Wednesday, December 5, 2012

Naked Leadership

Like many of us back in high school, there were many quips or phrases that we often used in our communication with friends. Some were innocent and others not so much. However, there was one particular saying of which I’m not sure of the origin or the real intent, but it was nonetheless a phrase often uttered… party naked.

I don’t know what made me recall this expression all these years later, but it did get me thinking about leading naked. Not in the real sense of streaking around our organizations with no clothes on, but in the metaphorical sense of being transparent or unadorned in our leadership style. A quick Google search of the topic revealed that David Bentley and Mark Gregory have books titled Naked Leadership and David Taylor has a series of books on the topic the naked leader. While this idea is certainly not new, my thoughts on naked leadership are somewhat different.

Strong and effective leadership requires an openness and transparency that let’s others in, keeps them close, and allows them to be successful. It is about partnership, collaboration, and teamwork. Like the emperor who wore no clothes, leaders sometimes become self-absorbed or arrogant forgetting that success can only be measured in how we treat others. We need not be complex or flamboyant in our leadership instead seeking a style that is au naturale and austere.

So, how do we become naked leaders… let’s explore:

Strip down to the basics

I am a solid believer that everything we need to know to be successful leaders we learned in kindergarten. Robert Fulghum defined things like sharing, playing fair, and living a balanced life as skills that transcend time and place and are as true today as they were when we where little. Instead of trying to make leadership more complex, we need to get back to the basics. Forget about trying to become a better leader and instead seek to be more natural and authentic. Improved leadership will be the result.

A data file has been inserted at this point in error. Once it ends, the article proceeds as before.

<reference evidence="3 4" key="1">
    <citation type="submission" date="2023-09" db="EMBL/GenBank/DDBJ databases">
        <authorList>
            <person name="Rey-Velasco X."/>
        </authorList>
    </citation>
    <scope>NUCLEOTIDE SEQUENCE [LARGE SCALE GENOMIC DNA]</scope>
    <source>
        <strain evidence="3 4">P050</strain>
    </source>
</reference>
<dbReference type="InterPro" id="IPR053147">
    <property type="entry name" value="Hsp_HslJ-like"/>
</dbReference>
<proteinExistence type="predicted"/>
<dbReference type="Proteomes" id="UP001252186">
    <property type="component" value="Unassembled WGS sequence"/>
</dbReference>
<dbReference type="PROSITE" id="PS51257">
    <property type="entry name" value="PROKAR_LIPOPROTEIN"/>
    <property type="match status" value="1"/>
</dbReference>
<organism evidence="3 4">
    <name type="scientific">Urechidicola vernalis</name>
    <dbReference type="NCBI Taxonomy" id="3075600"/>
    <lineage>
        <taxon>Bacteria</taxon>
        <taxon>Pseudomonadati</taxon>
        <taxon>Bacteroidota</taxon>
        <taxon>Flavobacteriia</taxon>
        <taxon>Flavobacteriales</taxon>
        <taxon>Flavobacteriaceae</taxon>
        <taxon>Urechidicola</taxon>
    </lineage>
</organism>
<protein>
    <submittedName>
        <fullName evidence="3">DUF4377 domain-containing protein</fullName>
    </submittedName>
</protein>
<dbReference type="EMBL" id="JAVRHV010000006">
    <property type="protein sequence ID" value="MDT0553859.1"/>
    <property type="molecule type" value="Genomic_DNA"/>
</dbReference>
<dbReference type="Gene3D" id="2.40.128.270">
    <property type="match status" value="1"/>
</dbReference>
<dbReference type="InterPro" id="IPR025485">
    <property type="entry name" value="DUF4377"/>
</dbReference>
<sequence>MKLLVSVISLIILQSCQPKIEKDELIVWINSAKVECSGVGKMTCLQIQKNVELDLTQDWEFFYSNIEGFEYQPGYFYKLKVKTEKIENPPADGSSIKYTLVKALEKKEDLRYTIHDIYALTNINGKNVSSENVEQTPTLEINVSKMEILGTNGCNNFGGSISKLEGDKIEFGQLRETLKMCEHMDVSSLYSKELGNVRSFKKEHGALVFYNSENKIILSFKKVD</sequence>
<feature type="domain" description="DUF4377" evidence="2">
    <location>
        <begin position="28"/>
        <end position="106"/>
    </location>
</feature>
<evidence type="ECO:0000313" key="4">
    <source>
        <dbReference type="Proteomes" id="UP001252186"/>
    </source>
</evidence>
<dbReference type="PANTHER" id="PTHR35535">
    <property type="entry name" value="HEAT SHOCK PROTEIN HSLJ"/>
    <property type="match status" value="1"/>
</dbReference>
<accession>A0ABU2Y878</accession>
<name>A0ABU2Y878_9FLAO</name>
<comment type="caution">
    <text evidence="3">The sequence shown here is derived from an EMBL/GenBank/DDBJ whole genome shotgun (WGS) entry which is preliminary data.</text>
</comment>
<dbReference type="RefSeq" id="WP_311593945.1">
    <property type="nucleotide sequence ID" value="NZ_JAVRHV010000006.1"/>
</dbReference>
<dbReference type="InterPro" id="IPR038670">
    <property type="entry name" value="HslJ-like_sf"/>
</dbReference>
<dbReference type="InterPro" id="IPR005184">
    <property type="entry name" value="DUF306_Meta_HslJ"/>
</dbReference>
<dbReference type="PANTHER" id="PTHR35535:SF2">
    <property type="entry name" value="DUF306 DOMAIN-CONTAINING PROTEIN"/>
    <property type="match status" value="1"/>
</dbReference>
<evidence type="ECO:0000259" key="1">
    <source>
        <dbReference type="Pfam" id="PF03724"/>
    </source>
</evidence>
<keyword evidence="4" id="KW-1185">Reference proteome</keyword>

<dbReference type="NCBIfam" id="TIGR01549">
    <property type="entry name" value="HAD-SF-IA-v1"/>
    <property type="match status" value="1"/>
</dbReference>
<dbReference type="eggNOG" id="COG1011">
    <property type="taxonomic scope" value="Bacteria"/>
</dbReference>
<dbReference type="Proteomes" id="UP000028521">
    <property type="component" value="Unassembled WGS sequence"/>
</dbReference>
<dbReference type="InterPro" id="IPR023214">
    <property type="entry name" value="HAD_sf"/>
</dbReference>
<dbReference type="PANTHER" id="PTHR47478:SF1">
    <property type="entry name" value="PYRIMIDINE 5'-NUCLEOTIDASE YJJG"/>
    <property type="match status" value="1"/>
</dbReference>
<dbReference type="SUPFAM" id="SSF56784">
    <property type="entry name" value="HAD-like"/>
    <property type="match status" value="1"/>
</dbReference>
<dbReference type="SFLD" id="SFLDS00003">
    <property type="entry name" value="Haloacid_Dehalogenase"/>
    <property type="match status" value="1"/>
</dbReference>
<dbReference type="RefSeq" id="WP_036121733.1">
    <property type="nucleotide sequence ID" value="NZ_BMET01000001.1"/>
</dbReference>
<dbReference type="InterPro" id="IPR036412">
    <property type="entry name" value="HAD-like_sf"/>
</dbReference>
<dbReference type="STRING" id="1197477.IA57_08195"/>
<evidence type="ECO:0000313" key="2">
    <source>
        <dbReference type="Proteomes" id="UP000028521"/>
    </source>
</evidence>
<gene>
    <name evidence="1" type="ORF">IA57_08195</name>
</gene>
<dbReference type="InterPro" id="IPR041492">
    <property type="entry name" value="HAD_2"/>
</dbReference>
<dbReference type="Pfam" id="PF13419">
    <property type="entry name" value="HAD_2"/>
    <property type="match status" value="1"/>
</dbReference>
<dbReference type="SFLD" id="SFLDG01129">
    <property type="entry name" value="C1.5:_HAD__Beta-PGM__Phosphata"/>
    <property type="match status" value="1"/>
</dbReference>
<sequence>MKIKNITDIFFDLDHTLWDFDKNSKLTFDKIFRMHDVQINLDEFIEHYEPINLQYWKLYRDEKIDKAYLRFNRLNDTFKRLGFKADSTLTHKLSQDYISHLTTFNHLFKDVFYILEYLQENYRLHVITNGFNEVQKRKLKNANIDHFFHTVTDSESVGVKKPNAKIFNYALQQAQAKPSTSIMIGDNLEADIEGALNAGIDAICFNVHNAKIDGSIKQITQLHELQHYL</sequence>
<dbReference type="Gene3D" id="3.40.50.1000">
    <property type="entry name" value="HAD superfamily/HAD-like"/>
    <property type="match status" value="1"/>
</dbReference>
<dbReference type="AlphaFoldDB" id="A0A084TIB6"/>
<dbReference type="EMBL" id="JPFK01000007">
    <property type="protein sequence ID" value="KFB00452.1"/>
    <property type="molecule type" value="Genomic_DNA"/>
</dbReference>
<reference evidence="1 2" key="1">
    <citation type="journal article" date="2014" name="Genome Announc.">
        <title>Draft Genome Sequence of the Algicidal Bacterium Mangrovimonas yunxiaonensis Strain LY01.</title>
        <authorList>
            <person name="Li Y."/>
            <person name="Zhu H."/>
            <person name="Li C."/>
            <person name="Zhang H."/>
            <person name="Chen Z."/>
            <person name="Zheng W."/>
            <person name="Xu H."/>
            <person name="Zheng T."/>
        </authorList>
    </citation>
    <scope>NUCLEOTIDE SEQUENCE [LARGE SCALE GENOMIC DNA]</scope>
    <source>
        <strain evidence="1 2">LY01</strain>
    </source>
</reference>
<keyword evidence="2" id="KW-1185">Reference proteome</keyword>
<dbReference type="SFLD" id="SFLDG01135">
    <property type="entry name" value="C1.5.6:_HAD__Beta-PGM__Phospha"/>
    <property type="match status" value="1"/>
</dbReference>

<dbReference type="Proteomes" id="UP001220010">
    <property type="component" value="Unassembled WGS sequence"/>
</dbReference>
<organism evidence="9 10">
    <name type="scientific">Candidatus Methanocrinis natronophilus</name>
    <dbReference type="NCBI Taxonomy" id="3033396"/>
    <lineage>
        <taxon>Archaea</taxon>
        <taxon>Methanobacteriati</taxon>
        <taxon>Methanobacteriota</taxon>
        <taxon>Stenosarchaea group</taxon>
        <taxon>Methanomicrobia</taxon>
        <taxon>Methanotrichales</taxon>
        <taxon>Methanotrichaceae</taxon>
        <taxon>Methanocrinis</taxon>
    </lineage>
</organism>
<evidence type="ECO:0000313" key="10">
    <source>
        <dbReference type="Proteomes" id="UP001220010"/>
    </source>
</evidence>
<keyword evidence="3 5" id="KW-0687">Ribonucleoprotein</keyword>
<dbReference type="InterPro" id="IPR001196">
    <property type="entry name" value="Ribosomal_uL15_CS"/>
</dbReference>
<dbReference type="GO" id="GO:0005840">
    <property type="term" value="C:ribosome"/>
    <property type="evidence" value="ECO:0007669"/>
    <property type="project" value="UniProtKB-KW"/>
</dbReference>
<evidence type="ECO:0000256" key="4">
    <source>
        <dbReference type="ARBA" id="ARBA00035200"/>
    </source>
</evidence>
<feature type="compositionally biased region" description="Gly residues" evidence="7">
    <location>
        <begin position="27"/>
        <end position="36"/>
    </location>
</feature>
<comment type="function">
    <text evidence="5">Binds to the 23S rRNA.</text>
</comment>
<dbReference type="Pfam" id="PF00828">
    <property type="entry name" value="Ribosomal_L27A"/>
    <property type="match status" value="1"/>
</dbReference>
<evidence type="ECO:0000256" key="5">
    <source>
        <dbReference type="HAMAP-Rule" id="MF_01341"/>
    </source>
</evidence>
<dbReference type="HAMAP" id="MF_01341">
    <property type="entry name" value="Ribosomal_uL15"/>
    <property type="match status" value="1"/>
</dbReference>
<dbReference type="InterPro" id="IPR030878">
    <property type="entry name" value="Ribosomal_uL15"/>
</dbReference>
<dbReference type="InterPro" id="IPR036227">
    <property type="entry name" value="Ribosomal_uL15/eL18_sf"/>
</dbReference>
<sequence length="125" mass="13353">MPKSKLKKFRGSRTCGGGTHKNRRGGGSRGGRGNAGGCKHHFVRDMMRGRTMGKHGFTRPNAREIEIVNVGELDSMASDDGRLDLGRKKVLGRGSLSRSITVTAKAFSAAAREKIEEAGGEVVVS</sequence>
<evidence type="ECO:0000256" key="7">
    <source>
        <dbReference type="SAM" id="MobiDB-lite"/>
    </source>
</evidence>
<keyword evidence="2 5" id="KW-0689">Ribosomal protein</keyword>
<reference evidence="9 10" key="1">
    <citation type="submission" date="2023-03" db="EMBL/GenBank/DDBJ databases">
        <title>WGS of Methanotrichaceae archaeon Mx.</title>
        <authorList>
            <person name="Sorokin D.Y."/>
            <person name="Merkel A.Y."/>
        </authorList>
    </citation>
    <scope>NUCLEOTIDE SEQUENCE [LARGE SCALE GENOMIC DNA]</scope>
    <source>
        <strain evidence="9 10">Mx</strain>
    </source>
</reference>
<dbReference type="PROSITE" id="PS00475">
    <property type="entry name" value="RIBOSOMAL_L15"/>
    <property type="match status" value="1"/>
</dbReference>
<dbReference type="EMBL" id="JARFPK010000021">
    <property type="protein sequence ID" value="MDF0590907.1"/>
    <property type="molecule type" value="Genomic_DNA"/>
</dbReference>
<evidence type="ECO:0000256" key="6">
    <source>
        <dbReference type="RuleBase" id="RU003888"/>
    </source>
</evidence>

Shed our constraints

What restrictions or limitations do you place on yourself as a leader? Too often we allow others, and yes, even ourselves, to control our actions based on perception and emotion. However, effective leadership grows beyond such constraints and effective leaders become the thought leaders of their organizations, driving the vision and the message. In the words of Andrea J. Lee, “Want to strengthen your thought leadership? Crown yourself and assume the throne. Use opinion, story, and credentials to build authority.” 

Remove the obstacles

Much like the challenge courses many of us have completed along our leadership development journey, there are many obstacles, both real and perceived, that block our path. Too often we hold on to the mindset of a manager instead of the vision of a leader. Maybe we let fear of failure drive our decision making and action. Or maybe it’s as simple as our ego getting in the way. Whatever the obstacles, seek ways to remove them to make the path to your vision clear and open for you and others to follow.

Expose ourselves to others

Again, I’m not suggesting that you literally run naked through your organization, but I do propose that you bare yourself to others so that they see the true leader in you. I think it’s time leaders practiced a little unprotected leadership and let their passions shine through: shift your thinking, share your joys, acknowledge your skills, and try something new. If you exposed yourself in this way, imagine how your leadership could bloom.

Basically, naked leadership represents a new interpretation of the leader that you already are. It is uncovering the true leader that lives within, bringing it shamelessly out in the open for everyone to see. It is simple, unembellished leadership. Try it.

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